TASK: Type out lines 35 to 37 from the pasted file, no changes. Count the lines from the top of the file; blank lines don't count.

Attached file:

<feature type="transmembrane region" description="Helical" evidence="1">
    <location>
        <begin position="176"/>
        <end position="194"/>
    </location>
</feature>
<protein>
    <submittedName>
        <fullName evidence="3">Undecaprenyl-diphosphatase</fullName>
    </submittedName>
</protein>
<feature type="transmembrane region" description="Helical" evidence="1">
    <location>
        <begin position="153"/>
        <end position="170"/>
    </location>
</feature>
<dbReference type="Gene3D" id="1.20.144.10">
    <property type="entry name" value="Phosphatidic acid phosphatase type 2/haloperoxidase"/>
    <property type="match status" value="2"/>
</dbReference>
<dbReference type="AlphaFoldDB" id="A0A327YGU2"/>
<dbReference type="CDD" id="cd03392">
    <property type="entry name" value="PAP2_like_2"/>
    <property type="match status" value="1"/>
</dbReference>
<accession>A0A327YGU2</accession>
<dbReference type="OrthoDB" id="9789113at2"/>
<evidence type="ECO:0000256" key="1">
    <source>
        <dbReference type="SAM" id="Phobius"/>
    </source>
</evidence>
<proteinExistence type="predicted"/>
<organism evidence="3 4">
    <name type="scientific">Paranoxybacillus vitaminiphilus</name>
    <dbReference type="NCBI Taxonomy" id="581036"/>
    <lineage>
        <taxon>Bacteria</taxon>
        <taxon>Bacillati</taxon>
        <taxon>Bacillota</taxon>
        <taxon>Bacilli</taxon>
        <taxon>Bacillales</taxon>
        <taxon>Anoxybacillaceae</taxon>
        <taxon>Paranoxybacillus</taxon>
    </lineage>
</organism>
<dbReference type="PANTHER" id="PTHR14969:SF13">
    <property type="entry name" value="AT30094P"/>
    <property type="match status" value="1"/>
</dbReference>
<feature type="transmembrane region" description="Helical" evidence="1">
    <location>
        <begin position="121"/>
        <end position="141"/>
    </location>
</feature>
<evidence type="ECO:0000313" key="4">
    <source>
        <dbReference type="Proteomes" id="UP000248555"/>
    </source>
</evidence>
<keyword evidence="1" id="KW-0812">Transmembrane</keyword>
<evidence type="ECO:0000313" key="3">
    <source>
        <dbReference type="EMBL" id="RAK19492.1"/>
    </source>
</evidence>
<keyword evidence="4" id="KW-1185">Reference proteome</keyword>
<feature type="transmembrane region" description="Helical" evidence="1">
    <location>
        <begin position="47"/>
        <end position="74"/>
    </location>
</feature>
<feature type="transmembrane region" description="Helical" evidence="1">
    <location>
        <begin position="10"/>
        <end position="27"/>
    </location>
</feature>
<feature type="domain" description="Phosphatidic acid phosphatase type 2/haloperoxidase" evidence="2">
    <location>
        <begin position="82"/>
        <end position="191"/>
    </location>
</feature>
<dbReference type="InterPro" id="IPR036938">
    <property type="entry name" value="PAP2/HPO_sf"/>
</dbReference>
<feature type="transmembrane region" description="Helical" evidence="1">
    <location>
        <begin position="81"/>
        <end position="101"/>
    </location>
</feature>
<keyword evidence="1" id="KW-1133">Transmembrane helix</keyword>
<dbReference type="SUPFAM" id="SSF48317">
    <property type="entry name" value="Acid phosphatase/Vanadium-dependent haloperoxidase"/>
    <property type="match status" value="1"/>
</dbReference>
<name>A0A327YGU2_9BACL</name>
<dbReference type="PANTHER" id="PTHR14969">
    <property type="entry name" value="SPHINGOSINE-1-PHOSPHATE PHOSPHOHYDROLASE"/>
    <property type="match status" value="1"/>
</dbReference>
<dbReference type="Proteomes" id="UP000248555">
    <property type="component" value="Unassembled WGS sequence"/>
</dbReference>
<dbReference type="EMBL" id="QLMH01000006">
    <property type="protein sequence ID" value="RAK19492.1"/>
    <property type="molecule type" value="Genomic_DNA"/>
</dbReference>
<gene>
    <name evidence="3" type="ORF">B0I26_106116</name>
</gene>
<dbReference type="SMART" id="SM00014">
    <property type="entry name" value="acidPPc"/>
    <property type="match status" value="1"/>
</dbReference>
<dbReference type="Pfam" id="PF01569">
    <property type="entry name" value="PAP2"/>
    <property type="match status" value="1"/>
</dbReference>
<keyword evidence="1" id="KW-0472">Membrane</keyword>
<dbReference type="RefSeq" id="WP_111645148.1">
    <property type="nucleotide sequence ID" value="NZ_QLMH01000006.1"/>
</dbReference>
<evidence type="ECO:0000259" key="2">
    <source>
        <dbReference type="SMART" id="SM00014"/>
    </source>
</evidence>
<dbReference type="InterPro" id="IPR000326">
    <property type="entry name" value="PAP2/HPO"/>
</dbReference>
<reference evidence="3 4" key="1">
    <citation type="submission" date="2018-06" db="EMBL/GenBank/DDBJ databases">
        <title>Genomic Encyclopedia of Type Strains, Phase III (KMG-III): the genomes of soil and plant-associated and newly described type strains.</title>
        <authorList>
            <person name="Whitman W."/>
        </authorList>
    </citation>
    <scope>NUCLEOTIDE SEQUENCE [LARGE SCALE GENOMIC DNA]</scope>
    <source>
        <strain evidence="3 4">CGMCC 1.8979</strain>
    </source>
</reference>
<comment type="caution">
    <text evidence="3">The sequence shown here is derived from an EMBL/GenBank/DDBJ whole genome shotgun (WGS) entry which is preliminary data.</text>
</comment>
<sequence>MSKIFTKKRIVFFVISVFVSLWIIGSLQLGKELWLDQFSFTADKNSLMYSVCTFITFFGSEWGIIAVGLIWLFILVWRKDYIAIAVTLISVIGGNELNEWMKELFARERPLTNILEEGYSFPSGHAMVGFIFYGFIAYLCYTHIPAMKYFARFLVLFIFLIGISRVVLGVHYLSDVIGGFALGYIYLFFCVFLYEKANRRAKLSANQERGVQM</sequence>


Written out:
<organism evidence="3 4">
    <name type="scientific">Paranoxybacillus vitaminiphilus</name>
    <dbReference type="NCBI Taxonomy" id="581036"/>